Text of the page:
In this April 25 photo, Loyola graduate Conor Dwyer swims the backstroke as he competes in the men’s 400-meter individual medley during the Arena Grand Prix at Mesa in Mesa, Arizona. | Christian Petersen/Getty Images
On any given day at the North Baltimore Aquatic Club, Conor Dwyer said he could be training in the same pool as swimmers who have earned 28 Olympic medals.
One of those is Michael Phelps, the best swimmer in the sport’s history. Phelps owns a record 22 medals, including 18 golds.
While Phelps is attempting a comeback of sorts at age 29, Dwyer, 25, is squarely in his prime. In June at the Arena Grand Prix at Santa Clara, the Winnetka native and Loyola graduate beat Phelps in the 200-meter individual medley and finished first with a time of 1 minute, 59.49 seconds.
“He’s very much at the top of his sport,” said Bob Bowman, Dwyer’s coach at the club.
Dwyer is preparing for his biggest month of this year. The Phillips 66 National Championships run Wednesday-Aug. 10 in Irvine, California, and the Pan Pacific Swimming Championships are Aug. 21-24 in Gold Coast, Australia. At the national meet, Dwyer is trying to qualify for next year’s FINA World Championships in Kazan, Russia.
“August is the biggest month for me in two years,” said Dwyer, who lives in Phelps’ house in Baltimore. “I’m not too worried about it. I will just go out there and win as many events as I can.”
In part, Dwyer got to where he is today by winning a gold medal in the 4x200 freestyle relay at the 2012 Olympic Games in London. That opened doors for Dwyer, including a chance to train with Bowman at his camp in Colorado Springs, Colorado, in May 2013. The two have been working together ever since.
“It was scary, at first,” Dwyer said of switching to a new coach. “There’s some doubt that you could fail, but Bob has that kind of résumé that puts that doubt to rest. I knew I was making the right choice.”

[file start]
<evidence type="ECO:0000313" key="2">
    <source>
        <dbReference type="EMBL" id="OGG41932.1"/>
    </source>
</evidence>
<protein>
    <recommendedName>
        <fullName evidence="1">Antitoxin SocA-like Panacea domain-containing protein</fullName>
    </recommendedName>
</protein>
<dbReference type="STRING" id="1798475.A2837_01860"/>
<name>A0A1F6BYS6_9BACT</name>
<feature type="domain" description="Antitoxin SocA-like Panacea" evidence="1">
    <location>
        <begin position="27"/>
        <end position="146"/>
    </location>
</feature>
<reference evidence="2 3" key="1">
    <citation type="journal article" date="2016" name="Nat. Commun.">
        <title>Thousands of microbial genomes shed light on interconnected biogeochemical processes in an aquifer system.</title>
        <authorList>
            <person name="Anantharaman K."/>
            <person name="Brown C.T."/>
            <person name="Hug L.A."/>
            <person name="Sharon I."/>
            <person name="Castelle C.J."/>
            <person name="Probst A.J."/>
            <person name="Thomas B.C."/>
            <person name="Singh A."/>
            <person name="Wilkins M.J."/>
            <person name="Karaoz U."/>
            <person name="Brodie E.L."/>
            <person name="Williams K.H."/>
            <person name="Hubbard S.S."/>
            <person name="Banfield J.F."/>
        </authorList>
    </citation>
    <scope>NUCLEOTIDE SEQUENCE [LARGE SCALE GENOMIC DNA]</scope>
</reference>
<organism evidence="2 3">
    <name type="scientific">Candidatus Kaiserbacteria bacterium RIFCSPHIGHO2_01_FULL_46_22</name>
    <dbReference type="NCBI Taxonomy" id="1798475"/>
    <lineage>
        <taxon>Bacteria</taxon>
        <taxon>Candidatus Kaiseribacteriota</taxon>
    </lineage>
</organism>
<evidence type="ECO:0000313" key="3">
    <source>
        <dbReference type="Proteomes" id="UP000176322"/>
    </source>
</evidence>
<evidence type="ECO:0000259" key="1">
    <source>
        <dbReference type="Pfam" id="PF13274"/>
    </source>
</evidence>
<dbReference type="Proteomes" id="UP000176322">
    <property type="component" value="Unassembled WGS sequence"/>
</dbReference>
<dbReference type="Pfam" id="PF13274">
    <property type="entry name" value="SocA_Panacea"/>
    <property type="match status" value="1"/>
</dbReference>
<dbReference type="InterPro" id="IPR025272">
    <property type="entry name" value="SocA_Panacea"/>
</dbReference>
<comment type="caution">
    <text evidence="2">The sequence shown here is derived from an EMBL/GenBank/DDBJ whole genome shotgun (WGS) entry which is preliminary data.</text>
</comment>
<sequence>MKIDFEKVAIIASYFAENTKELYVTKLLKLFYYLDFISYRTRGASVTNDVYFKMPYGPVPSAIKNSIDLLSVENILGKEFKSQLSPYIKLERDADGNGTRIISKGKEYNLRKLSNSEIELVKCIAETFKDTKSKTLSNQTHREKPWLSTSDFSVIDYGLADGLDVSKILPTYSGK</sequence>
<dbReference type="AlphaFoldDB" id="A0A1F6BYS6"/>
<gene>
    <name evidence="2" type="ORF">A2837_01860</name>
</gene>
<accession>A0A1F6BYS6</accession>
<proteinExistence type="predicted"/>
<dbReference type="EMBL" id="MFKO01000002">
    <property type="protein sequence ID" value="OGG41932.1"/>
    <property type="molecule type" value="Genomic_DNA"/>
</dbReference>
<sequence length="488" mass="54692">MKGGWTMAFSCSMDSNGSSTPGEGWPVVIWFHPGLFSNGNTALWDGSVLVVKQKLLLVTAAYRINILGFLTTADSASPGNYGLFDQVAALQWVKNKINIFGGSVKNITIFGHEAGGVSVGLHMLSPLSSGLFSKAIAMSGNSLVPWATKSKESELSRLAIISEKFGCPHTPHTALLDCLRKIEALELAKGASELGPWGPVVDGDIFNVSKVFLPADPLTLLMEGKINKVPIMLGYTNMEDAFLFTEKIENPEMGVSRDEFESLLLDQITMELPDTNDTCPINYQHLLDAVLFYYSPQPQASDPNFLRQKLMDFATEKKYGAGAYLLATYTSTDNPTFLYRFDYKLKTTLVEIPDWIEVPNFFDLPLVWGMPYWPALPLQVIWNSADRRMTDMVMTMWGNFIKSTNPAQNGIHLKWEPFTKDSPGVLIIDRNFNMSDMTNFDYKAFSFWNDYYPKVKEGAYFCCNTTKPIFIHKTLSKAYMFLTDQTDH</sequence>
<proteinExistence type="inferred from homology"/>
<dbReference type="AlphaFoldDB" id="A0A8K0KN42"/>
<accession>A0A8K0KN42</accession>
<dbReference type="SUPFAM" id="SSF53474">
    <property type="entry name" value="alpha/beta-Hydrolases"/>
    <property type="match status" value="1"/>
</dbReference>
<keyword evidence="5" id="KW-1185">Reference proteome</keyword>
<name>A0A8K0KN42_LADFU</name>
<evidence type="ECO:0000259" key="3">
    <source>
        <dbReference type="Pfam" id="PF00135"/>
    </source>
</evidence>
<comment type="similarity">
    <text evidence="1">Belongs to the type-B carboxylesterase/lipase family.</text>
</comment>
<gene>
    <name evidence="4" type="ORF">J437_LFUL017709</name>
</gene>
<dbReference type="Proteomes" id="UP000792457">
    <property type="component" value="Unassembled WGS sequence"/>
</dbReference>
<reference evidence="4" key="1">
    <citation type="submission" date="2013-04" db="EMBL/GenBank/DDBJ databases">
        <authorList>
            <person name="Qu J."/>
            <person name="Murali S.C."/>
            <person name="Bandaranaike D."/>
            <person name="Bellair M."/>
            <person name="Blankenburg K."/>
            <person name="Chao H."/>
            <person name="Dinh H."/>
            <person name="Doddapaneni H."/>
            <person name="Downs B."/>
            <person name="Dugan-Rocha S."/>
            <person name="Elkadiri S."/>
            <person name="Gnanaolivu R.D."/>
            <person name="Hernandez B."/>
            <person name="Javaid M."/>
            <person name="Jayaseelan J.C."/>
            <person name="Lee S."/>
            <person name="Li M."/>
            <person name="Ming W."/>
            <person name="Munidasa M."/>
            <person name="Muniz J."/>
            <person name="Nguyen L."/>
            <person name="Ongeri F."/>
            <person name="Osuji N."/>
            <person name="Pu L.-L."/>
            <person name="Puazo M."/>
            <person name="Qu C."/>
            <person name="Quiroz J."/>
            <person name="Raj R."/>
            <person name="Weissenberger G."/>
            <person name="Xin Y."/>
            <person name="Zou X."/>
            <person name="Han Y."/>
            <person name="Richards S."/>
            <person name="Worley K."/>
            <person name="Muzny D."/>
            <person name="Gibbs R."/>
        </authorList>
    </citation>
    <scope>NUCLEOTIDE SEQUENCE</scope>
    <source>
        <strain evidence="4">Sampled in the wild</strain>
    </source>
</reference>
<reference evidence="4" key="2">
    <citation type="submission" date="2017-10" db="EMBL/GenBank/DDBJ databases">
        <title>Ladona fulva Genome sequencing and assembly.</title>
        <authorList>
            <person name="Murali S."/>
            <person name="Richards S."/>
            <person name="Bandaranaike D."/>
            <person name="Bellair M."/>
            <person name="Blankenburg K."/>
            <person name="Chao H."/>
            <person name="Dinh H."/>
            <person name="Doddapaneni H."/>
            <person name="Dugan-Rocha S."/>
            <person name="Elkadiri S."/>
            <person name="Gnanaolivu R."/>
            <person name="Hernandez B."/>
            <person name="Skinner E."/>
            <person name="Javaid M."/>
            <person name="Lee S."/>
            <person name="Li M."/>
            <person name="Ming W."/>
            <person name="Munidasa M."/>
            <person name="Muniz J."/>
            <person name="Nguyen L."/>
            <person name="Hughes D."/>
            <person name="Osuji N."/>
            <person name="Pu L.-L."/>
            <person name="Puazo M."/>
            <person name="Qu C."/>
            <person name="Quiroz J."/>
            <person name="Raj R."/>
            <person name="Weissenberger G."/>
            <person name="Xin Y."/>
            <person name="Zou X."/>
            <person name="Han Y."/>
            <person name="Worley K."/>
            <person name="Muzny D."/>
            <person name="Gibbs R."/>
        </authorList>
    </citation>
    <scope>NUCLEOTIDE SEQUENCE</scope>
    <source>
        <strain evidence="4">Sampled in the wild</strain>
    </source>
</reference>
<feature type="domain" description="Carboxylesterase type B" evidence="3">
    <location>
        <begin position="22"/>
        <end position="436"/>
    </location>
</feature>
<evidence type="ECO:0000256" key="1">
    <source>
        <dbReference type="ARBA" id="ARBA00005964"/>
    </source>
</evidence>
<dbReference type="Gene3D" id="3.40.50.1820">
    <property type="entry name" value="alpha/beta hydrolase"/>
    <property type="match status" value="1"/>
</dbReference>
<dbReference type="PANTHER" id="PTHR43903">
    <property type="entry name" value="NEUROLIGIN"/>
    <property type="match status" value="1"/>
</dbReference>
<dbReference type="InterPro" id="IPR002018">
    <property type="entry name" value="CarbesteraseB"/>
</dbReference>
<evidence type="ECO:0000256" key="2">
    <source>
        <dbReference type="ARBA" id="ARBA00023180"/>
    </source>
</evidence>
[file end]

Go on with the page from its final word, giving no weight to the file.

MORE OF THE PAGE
Pat Dwyer, Conor Dwyer’s father, said his son has been blessed with great coaches and mentors throughout his career, including former Loyola swimming coach Dennis Stonequist and University of Florida men’s swimming coach Gregg Troy. But at this point in Conor Dwyer’s career, Bowman is the best person to take him to the next level, Pat Dwyer believes.
“He’s had unbelievable people helping him in the sport who’ve kept his head down and focused,” Pat Dwyer said. “But being with Bob and Michael, it’s allowed Conor to take that next step. He’s learning from the best.”
When Conor Dwyer began training at the North Baltimore Aquatics Club, Bowman immediately started tweaking his technique. Bowman said the two worked to improve his timing between breathing and strokes, head position and turns.
Not long after the partnership started, Conor Dwyer earned a silver medal at the FINA World Championships in the 200 free. Conor Dwyer went on to win the overall men’s title in the Arena Grand Prix Series for the 2013-14 season by finishing first six times.
“He’s very motivated, and that makes him very coachable,” Bowman said. “We wanted to make some technical changes, and it paid off immediately.”
Phelps has been like a second coach, Dwyer said.
“He won’t do all the yardage anymore because he’s done it, but he will watch us swim,” said Dwyer, who’s known Phelps since 2011. “If there is something wrong with my stroke, he will help me out. He’s the best person to have around you day in and day out.”